Oliver Reginald Tambo, South African anti-apartheid politician and revolutionary who served as president of the African National Congress (ANC) from 1967 to 1991, was born on this date in 1917. Fondly known as O. R., he was born in the village of Nkantolo in Bizana in eastern Pondoland in what is now Eastern Cape.
Tambo attended Holy Cross Mission School, and then transferred to St. Peters in Johannesburg. He qualified to do his university degree at the University of Fort Hare. In 1940 he, along with several others including Nelson Mandela, was expelled from Fort Hare for participating in a student strike. In 1942 Tambo returned to his former high school in Johannesburg to teach science and mathematics.
Tambo, Mandela and Walter Sisulu were the founding members of the ANC Youth League in 1943, and O.R. became its first national secretary and later a member of the national executive. The youth league proposed a change in tactics of the anti-apartheid movement. Previously the ANC had sought to further its cause by actions such as petitions and demonstrations; the Youth League felt these actions were insufficient and proposed their own program of action, which advocated boycotts, civil disobedience, strikes and non-collaboration.
In 1955, Tambo became secretary general of the ANC after Walter Sisulu was banned by the South African government under the Suppression of Communism Act. In 1958 he became deputy president of the ANC and in 1959 was served with a five-year banning order by the government.
In response, Tambo was sent abroad by the ANC to mobilize opposition to apartheid. He settled with his family in London, where he lived until 1990.He was involved in the formation of the South African Democratic Front. In 1967, Tambo became acting president of the ANC, following the death of Chief Albert Luthuli.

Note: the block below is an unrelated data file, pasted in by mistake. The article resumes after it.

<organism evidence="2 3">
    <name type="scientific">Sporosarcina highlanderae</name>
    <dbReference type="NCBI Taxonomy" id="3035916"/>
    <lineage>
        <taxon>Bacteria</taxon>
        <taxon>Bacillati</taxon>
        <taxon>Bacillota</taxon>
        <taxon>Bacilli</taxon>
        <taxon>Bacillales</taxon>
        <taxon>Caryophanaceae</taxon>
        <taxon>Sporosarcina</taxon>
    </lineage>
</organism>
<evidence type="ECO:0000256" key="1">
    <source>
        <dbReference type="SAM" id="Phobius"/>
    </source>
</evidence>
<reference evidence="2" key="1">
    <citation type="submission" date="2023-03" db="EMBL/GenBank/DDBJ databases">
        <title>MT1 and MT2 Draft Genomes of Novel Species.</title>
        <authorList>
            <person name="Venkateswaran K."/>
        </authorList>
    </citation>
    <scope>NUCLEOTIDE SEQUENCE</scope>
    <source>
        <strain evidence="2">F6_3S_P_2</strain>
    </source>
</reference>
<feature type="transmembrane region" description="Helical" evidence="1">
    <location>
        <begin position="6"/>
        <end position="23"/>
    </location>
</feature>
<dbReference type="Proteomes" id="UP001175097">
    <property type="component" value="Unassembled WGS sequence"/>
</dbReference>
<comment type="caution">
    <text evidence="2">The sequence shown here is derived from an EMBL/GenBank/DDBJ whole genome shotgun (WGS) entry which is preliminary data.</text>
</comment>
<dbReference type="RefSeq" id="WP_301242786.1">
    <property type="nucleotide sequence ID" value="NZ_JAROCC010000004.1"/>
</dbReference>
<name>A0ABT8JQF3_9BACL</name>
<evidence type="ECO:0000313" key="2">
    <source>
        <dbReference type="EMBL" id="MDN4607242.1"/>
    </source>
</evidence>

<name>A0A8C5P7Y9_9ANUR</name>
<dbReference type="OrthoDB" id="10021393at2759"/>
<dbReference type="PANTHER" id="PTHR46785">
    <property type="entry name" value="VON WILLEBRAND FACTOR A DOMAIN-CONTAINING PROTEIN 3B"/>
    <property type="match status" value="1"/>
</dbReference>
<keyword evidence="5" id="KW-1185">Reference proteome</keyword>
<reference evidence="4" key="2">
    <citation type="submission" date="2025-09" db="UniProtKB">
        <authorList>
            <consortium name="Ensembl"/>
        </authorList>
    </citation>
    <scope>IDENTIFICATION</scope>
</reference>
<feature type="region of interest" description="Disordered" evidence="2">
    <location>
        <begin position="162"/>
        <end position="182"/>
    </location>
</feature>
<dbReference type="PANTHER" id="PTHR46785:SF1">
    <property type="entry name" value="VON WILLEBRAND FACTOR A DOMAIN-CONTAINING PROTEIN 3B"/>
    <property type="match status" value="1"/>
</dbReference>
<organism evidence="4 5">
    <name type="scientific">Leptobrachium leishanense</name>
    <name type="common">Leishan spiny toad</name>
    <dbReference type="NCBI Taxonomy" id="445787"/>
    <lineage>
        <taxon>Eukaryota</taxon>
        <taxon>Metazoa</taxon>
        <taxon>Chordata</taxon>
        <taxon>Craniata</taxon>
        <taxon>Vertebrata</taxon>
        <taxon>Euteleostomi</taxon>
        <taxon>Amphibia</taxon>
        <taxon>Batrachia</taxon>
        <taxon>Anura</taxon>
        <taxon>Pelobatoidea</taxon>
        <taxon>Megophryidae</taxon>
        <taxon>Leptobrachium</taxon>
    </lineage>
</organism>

The post-apartheid Truth and Reconciliation Commission (TRC)in 1997-98 identified Tambo as the person who gave final approval for the May 20, 1983 Church Street bombing, which resulted in the deaths of 19 people and injuries to 217. In a 1985 interview, Tambo was quoted as saying, “In the past, we were saying the ANC will not deliberately take innocent life. But now, looking at what is happening in South Africa, it is difficult to say civilians are not going to die.”
The ANC’s submission said that the bombing was in response to a South African cross-border raid into Lesotho in December 1982 which killed 42 ANC supporters and civilians, and the assassination of Ruth First, an ANC activist and wife of Joe Slovo, in Maputo, Mozambique. It claimed that 11 of the casualties were South African armed forces personnel and hence a military target. Although the case was robustly contested, the TRC ultimately granted amnesty to the militants.
Such was the conundrum facing the democratic movement when all legal avenues of advancement had effectively been closed.
In 1985 Tambo was re-elected president of the ANC. He returned to a much changed South Africa on December 13, 1990, after over 30 years in exile.
The strong fight against apartheid at home needed proactive public representation abroad, and Oliver Tambo eloquently filled that role. He nurtured many intense international relationships. In 1977 Tambo signed the first solidarity agreement between ANC and a municipality, the Italian town of Reggio Emilia. Tambo served as a spokesman and advocate before the world, encouraging legislative motions and demonstrations of support for black South Africans, and working with the socialist countries to arrange for military training and the supply of arms at a time when the capitalist world stood firmly aligned with apartheid. The moral and material solidarity offered in the spirit of socialist internationalism should never be forgotten.
Tambo died of a stroke in Johannesburg on April 24, 1993, at the age of 75, missing by a year the election of his old friend and law partner Nelson Mandela to the presidency of the new South Africa.
Johannesburg International Airport was named after O. R. Tambo with a formal ceremony on October 27, 2006, so that virtually all visitors coming into the country will be familiar with his name.
The grave of Oliver Tambo and his wife Adelaide was declared a National Heritage site in October 2012.
Nelson Mandela’s says a great deal about Tamboin his autobiography Long Walk to Freedom. In a passage about his early days as a lawyer in Johannesburg, before setting up a legal practice together, Mandela says, “Oliver Tambo was then working for a firm called Kovalsky and Tuch. I often visited him there during his lunch hour, and made a point of sitting in a Whites Only chair in the Whites Only waiting room. Oliver and I were very good friends, and we mainly discussed ANC business during those lunch hours. He had first impressed me at Fort Hare, where I noticed his thoughtful intelligence and sharp debating skills. With his cool, logical style he could demolish an opponent’s argument – precisely the sort of intelligence that is useful in a courtroom.”
Adapted from Wikipedia and other sources.
Photo: Wikipedia (CC)